Intelligent cli-fi fantasy with Fab Four wish-fulfillment tossed into the Magical Mystery Tour.

THE EDGE OF ELSEWHERE

In this debut novel, three teenagers in the parched, dying world of 2079 use Albert Einstein’s time-travel secrets to go back a century and warn humanity via a surprised music superstar.

Stea’s book joins the field of “cli-fi” climate-change tales, with time travel and real-life eminences involved. A prologue indicates that Einstein discovered time travel and thus beheld the New York World’s Fair in 1964, years after his official death. Now it’s 2079, 40 years after the eco-collapse, mass extinction, and calamitous fires that accompanied global warming. In dusty, mostly deserted New Jersey, adolescent Abbey Lane subsists with her holdout family and friends while most everyone else has migrated to the Great Lakes for scarce fresh water. Exploring the ruins of Princeton University with her friend Max Sutter, Abbey finds Einstein’s secret journal hidden in an antique desk. Her asthmatic, invalid brother, Paul, possesses an awesome intellect, and he deciphers “Uncle Albert’s” time-travel methods from the journal’s pages—how to use naturally occurring, invisible wormholes in time/space to voyage back and forth chronologically. When Paul locates a scheduled wormhole within travel distance, the three kids sneak away from home on a mission to go back in time and warn the world about the future fate that will ensue from industrial emissions and apathy. They do indeed teleport to 1971, and the trio winds up in a New York City filled with hippie idealists and Vietnam War protesters, who sense something special about the three teens who act like they’ve never seen green grass or rain before. Stea somehow avoids a campy tone amid the Greenwich Village and Bleecker Street counterculture (not an easy feat). When the kids enter the orbit of legendary rock musician John Lennon, the handling of Lennon as a fictional character is realistic and persuasive where a more star-struck SF narrative might have gone off the rails. Indeed, readers will suddenly notice Beatles references insinuated throughout. Though modulated for a YA readership, all ages can jam to the leisurely narrative, and older ones who still remember the period may appreciate the what-if treatment that’s brought off well. While the author credits numerous writers, thinkers, and rockers as influences, AWOL is Jack Finney, whose nostalgic time-travel tales echo this one.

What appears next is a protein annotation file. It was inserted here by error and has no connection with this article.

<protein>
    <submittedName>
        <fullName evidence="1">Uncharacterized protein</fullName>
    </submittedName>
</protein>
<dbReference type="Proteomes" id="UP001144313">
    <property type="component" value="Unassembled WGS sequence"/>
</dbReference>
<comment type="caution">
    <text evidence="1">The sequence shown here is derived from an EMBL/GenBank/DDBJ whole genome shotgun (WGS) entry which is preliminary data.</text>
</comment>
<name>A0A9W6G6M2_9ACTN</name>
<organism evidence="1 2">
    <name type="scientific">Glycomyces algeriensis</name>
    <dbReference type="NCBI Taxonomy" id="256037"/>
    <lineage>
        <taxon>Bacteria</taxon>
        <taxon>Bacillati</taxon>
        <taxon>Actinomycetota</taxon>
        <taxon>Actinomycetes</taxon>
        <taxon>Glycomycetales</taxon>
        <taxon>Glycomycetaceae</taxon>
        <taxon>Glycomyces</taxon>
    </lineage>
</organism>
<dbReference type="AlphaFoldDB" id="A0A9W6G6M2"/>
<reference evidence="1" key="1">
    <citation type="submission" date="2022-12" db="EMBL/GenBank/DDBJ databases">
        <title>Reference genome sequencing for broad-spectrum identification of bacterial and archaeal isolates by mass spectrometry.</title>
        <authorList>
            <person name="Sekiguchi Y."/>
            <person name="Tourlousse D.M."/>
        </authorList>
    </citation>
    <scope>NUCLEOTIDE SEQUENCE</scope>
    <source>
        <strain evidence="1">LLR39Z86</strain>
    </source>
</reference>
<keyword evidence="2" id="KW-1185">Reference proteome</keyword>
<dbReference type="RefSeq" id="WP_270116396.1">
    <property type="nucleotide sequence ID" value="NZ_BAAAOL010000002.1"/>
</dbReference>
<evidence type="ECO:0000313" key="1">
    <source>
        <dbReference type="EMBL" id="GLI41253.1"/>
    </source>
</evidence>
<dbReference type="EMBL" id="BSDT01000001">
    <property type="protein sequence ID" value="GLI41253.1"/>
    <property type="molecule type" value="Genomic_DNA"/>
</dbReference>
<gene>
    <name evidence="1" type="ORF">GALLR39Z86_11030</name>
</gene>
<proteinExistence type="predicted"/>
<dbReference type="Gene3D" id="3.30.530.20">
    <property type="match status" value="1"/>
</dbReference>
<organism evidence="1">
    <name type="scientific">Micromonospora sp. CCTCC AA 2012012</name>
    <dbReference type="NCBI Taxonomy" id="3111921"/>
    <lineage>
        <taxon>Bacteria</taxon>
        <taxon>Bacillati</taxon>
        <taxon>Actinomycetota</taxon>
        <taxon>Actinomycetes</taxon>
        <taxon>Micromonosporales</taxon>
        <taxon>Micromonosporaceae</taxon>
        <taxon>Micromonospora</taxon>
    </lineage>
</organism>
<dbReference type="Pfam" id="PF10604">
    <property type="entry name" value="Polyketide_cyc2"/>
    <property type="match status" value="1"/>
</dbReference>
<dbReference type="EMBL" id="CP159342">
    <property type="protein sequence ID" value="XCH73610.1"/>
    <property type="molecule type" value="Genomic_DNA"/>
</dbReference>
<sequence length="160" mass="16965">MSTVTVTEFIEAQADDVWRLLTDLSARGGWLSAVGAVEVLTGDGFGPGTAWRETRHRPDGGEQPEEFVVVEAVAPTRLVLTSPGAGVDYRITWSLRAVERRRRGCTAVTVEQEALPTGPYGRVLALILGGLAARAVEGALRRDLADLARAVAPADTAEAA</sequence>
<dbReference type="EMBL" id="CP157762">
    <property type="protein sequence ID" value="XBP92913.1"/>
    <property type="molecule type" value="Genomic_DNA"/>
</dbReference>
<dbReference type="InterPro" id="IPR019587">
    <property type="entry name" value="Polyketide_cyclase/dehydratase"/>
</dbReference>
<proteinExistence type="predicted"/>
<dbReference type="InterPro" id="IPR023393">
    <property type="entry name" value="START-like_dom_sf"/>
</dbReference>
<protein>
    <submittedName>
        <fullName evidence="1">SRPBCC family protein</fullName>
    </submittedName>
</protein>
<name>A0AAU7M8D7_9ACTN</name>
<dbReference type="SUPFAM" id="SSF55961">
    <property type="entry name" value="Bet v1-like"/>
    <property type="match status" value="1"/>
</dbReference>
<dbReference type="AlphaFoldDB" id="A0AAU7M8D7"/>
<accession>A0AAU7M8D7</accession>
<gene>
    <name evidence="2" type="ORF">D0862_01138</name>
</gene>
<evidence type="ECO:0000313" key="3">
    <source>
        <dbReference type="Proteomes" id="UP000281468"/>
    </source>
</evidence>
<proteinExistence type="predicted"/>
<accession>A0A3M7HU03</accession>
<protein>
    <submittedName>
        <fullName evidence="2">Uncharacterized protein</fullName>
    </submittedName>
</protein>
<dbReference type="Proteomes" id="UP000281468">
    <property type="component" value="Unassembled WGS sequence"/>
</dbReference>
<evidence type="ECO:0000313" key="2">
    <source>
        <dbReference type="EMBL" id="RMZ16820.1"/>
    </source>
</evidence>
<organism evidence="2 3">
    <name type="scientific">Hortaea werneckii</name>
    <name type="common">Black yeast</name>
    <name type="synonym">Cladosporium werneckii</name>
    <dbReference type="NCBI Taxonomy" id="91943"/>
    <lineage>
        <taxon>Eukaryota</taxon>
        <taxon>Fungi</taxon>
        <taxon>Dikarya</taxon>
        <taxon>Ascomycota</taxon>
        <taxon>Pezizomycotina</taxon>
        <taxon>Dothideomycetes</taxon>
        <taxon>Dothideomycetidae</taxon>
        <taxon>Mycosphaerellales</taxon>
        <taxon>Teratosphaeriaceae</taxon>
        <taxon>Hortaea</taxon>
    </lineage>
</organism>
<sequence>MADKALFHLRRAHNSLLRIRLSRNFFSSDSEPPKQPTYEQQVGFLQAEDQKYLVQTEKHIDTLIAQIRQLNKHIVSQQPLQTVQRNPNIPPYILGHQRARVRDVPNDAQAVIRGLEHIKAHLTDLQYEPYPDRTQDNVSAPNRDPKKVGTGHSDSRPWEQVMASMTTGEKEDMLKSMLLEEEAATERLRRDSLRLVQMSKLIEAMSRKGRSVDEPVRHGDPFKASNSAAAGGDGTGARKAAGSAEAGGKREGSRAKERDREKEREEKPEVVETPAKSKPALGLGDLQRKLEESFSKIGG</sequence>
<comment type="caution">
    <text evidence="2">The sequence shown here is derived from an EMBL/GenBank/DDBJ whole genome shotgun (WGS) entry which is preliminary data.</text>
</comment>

Intelligent cli-fi fantasy with Fab Four wish-fulfillment tossed into the Magical Mystery Tour. (acknowledgments, author bio)

Pub Date: Sept. 8, 2020

ISBN: 978-1-73313-591-7

Page Count: 438

Publisher: Self

Review Posted Online: Sept. 16, 2020

Did you like this book?

No Comments Yet

Black is building a complex mythology; now is a great time to tune in.

Reader Votes

  • Readers Vote
  • 12

Our Verdict

  • Our Verdict
  • GET IT

  • New York Times Bestseller

THE CRUEL PRINCE

From the Folk of the Air series , Vol. 1

Black is back with another dark tale of Faerie, this one set in Faerie and launching a new trilogy.